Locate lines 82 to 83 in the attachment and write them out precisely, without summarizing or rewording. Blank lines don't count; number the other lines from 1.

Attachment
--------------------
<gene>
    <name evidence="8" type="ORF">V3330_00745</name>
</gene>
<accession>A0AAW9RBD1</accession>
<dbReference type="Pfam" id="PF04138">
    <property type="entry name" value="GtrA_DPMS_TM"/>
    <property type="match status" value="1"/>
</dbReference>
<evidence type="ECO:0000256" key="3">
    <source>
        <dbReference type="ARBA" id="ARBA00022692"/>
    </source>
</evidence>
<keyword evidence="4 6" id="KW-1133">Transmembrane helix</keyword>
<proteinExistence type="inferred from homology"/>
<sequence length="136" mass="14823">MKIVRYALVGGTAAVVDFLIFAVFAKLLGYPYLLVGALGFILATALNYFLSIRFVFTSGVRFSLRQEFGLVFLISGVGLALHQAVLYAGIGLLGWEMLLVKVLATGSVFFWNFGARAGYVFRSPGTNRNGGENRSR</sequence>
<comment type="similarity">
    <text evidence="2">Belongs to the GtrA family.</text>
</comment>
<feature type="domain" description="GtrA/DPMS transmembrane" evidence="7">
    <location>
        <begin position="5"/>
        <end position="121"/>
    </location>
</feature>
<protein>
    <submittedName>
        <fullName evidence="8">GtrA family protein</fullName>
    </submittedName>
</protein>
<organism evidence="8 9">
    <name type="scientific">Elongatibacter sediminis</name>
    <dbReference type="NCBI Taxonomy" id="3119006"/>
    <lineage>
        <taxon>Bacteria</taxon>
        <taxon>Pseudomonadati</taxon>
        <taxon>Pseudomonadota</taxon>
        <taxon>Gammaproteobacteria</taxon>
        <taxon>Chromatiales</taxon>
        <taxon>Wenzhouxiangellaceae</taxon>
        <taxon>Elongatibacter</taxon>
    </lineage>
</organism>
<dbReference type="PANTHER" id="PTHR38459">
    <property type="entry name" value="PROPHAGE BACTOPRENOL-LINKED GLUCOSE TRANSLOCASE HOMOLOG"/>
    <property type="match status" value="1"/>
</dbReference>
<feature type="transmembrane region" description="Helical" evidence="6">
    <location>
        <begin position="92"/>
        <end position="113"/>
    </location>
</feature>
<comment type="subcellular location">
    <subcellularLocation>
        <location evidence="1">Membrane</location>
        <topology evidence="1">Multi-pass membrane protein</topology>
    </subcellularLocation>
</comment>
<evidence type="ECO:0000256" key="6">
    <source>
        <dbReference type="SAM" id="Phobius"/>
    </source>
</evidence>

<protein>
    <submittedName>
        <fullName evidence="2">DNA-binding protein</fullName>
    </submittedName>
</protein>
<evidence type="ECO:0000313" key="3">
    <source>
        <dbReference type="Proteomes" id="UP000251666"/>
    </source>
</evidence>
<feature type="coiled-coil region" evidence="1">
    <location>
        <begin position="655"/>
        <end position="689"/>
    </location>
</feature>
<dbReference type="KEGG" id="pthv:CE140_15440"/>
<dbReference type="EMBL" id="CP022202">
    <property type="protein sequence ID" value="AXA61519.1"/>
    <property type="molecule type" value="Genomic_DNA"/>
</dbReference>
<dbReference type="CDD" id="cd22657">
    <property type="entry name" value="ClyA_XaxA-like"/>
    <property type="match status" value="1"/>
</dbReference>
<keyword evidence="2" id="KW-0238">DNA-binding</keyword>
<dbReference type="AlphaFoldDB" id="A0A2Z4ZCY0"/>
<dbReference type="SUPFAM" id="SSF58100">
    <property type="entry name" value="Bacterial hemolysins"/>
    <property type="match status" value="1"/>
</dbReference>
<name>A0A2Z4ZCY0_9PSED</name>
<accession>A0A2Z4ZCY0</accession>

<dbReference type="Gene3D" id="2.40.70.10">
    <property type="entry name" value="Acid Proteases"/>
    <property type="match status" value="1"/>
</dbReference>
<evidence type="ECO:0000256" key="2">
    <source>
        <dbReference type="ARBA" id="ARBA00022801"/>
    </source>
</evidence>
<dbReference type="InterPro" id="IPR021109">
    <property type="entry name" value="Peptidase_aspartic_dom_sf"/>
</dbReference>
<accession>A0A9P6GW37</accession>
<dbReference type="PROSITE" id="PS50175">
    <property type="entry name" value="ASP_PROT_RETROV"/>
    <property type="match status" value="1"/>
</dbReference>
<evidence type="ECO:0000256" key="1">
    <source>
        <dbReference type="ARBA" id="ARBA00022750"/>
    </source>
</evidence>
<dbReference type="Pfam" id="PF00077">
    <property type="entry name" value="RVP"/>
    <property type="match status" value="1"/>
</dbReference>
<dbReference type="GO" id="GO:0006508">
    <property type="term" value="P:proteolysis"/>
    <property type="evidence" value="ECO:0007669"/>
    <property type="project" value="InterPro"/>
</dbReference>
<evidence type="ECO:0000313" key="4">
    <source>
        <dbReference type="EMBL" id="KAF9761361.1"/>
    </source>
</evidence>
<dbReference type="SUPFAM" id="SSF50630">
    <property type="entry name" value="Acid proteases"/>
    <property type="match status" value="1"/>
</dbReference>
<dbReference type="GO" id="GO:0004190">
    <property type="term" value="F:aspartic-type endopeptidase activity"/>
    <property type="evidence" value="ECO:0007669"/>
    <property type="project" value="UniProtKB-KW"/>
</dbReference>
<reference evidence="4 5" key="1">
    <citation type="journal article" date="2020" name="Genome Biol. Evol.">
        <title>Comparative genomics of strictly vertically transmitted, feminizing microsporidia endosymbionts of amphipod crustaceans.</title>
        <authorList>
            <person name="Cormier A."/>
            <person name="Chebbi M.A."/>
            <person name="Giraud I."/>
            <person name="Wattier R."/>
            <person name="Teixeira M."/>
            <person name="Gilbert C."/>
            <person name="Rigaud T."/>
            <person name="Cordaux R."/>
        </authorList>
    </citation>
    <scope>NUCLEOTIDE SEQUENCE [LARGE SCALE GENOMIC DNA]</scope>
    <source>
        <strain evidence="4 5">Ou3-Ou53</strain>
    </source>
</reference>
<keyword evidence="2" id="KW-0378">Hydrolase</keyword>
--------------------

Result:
<dbReference type="EMBL" id="CP022202">
    <property type="protein sequence ID" value="AXA61519.1"/>